The visuals themselves are very nice, being enhanced that much more by the fact that the models are almost all destructible to some degree. Most buildings have at least an outer-most shell that can be smashed into and knocked down. This allows you to literally "cut corners" as your race around the town. Some buildings with glass plazas and such can be driven straight through, while still other buildings and constructs in various playing fields have certain columns or other supporting structures that can be taken out, causing the massive structures to fall, possibly taking out enemies and hopefully not flattening your vehicle. These destructive environments are not only cool, but make the levels interactive and dynamic - both are a nice touch.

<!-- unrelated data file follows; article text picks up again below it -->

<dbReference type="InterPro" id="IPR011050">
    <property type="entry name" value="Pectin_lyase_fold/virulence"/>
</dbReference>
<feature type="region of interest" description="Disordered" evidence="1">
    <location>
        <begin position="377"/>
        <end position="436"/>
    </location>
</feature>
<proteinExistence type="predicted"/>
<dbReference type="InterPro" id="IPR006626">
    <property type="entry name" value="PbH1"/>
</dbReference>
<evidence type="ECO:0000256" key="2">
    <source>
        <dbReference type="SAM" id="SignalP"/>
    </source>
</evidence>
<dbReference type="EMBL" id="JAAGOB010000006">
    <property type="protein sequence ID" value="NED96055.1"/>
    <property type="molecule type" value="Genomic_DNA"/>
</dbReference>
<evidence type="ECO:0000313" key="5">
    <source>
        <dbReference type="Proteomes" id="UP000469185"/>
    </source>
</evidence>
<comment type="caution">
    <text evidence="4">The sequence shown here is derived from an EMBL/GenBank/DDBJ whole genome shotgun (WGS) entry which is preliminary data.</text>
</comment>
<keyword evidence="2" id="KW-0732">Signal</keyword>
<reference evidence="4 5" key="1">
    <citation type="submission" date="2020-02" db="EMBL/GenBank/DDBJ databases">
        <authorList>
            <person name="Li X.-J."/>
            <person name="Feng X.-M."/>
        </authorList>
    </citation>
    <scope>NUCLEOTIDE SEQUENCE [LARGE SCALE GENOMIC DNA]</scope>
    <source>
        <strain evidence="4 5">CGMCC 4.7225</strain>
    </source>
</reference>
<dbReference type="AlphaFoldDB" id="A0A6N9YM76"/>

Occasionally, I did notice some pop-in issues, where pieces of the environment would suddenly appear, but this wasn't too bad - just an infrequent distraction.
Full Auto 2: Battlelines's sound effects do what they're supposed to do, providing audible cues to reinforce that you just shot your weapons, smacked into a wall, etc. There are no sound effects that I noticed to be missing, poorly timed or poorly fitting, and as such, they sort of sat in the background as sound effects should, enhancing the gameplay without really making themselves noticed too much.
The music in Full Auto 2: Battlelines is licensed music, including: "30/30-150" by Stone Sour, "Analog" by Strung Out, "Callbacks" by We Are Scientists, "Take It Away" by The Used, "Colossal" by Wolfmother, "The Hardest Part" by Stretch Arm Strong, "No Reason" by Deryck Whibley and Greig Nori, "Symphony Of Destruction (The Gristle Mix)" by Megadeth, "Slow Drain" by Dennis Wolfe, "Carry Me Home" by Chris Cheney, Scott Own and Travis Demsey and "Crash" by Tommy Lee and performed by Methods of Mayhem.